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If you're renting out your home in the UK....

Discussion in 'Teaching abroad' started by towncryer, Sep 15, 2020.

  1. towncryer

    towncryer Lead commenter

    Many of you know this already but I just thought I would point this out.
    While we have been preoccupied with our situations overseas it might have been overlooked that the UK have been dramatically moving the goal posts over private lets
    If your home is let out and you're not sure how things will work out overseas this year, just be aware that there is now a 6 month notice period to evict your tenant...with rumours rumbling that this notice period might be extended further.
    I know it's easy to think you're out of the UK for good but these are precarious times and I for one would not like to find myself jobless and homeless as well...worst case scenario I know but better to be prepared than sorry.
    If you let out your property I advise check with your letting agent where you would be if you need to return unexpectedly.
  2. tigi

    tigi Occasional commenter

    I mean it is kind of fair enough right? Why should tenants have fewer rights simply because their landlord works abroad? You are afterall taking what is usually a substantial amount of money from the tenant and they pay that so the place is their home not yours during the agreed period.
    stopwatch and 24hours like this.
  3. towncryer

    towncryer Lead commenter

    I'm not discussing what is fair for the tenant. I am just letting people know that it won't be so easy to get their property back under the current rule changes. It could cause problems for individuals and families working oversea...so better to be forewarned . If people read this and then check the situation out..all well and good. That's all.
    frodo_magic and Caligraphy like this.
  4. alex_teccy

    alex_teccy Star commenter

    Also sign an NRL 1 form. All rental income is taxable and the interest relief is being removed.
  5. hs9981

    hs9981 Lead commenter

    Article D, sub clause iii does offer hope that it is, in fact possible to get your home back before the 6 month mark:

    'tho shalt enter into an cash arrangement for the sum of no less than 300 pounds with the local traveller site. Upon cash payment, services shall be applied for a period of no longer than six weeks.....'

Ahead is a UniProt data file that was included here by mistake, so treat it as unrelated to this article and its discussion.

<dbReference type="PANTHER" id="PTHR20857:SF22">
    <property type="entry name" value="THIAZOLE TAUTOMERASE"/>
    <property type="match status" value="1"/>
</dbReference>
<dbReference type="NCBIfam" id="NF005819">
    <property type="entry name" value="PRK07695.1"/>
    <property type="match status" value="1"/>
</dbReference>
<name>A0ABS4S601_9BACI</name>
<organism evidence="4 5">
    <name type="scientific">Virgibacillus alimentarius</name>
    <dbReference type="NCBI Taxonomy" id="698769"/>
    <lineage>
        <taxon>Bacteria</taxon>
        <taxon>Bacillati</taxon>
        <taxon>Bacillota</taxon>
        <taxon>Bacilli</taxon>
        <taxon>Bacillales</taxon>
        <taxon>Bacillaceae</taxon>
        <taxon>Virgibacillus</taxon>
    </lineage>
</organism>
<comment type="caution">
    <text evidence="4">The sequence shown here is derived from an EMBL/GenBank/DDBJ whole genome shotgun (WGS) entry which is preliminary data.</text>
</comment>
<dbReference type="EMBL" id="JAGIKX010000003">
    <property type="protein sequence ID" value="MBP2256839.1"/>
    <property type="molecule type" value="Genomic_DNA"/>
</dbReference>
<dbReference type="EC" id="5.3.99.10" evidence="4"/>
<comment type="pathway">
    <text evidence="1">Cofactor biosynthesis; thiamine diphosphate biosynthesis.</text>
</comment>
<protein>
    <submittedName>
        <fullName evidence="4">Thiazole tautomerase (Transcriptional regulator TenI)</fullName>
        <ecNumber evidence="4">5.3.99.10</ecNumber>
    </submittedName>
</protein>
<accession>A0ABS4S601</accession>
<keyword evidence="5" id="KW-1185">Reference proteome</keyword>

'The cost of all cosmetic damage to the property shall be borne by the property owner, the service supplier pledges not to cause structural damage to the property, nor threaten the tenants with firearms.'
  6. stopwatch

    stopwatch Lead commenter

    If you are renting your home eg for £750 a month and you have to return unexpectedly, why not just use the rental income to rent somewhere yourself whilst the tenant lives out the 6 month notice period?
    Another option; we used to rent 2 rooms in the house via ‘spare room’ which meant that we also had use of the house, and the third bedroom, when we came home for the Summer.
    Simple solutions really.
    bedby9 and 24hours like this.
  7. eburor

    eburor New commenter

    Much ado about nothing really...

    Before COVID, if you wanted possession back then you would have to submit a s21 notice which is two months anyway. Then you have to enforce that s21 through the courts which might take another month or three. So it was already 3 - 5 months to regain possession. Plus, lets acknowledge that most people (including letting agents) have no idea how to actually serve a s21 notice and so most of them can be easily defeated by a tenant in court which puts you back at square one.

    The bottom line is that landlords should never consider a property that is let out as 'your home' anyway and certainly not be expecting to regain possession quickly. The law is a balance of rights; and a tenant has a right to not be made homeless at a moments notice because of something a school or government did on the other side of the world. In fact, all I've heard in the last few years is that the s21 notice is living on borrowed time and will, at some point, be revoked. So 6 months notice might not actually be that bad in the grand scheme of things...

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